a time for war and a time for peace.

a time to work, and a time to play, too.

Lord, teach me to appreciate this season in my life.

happy mother’s day, y’all.

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It’s 3:30 in the morning as I type this and I’m thinking of a decent blog to write about Mother’s Day. Forgive my rambleness and randomness, as I’m still trying my best to get the caffeine off of my system.

My mom taught me a lot of things: reading, fun, prayer, thankfulness…and affection. Mommy, as we fondly called her, was fiercely protective of her young. Kind of like mother elephants towards predators wanting their babies for lunch. I know comparing my mom to an elephant is not the most awesome illustration in the world, but bear with me.

Mommy was supportive of me. She didn’t like the fact that I enrolled myself in a course that did not guarantee big bucks or work stability, but she reveled in the fact that I was enjoying myself, that I loved what I was doing. She would pout whenever I wouldn’t send her the stuff I wrote. She hated the fact that I hid things from her, that I would go my own way.

Quite recently I told my mom about a huge decision that I wanted her to know about. I still wanted to hear what she wanted to say, in spite of the fact that she was a million miles away from me. The decision was so huge, it involved relocation and starting over in a completely new environment.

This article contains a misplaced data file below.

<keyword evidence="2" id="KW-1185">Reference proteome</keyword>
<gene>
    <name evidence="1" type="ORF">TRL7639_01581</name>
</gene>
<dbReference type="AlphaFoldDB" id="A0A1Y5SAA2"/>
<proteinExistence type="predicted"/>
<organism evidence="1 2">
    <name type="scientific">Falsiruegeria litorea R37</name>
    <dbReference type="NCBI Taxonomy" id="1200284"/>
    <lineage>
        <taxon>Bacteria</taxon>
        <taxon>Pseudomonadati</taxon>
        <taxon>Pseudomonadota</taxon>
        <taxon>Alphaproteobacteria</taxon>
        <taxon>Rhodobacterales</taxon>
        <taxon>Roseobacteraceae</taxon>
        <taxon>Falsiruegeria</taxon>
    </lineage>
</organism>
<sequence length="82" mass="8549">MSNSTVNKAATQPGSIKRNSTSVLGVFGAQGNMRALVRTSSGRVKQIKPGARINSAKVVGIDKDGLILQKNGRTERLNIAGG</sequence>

Instead of the reaction that I actually hoped to receive—a smile, a pat on the back, encouraging words, like of a job well done—I heard admonition amid high pitched tones. Rethink my decision, she said, in her signature sosyal bungangera way of saying things.

After a few moments of silence after hanging up, I realized that she made much sense. Here I was, in a job I liked, in a work shift I’d been desperately wishing for, in a house I just moved in to, and barely starting over. Barely getting the “responsibility” bit. Barely gotten on my two feet.

I finally got it after twenty-three years of existing. She wanted the best for me. Still does, and always will. I guess that’s how all moms are like. My mother was definitely not perfect, nor did she claim to be, but the greatest thing she ever…I honestly don’t know how to put it. I can only say that the greatest thing ever about her is this: she wanted the best for me and my sisters. Even if we screwed up and made mistakes, she still loved us unconditionally.

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Another mother I’d like to honor is the matriarch of the household that I currently live in. “Titaaaaaaa,” as I fondly call her, is someone I consider a surrogate mother of sorts, having mentioned earlier that my actual female parent is a million miles away.

I hardly know her—I’ve just lived here for three months—and at the same time I feel like I’ve known her for a long time. She, like my real mom, is fiercely protective of her five children. She was tough and knew her way around. In other words, she knew how to make diskarte. She was self-assured and possessed the wisdom that you don’t really hear anywhere else.

Truth be told, I have an affection for her that I really can’t explain in words, because they really won’t suffice. One thing I can say is this: she isn’t mushy, but she knew love. She knew and understood it, and gave much of it. Not in the typical, but then again, Tita Paz is not typical in so many ways.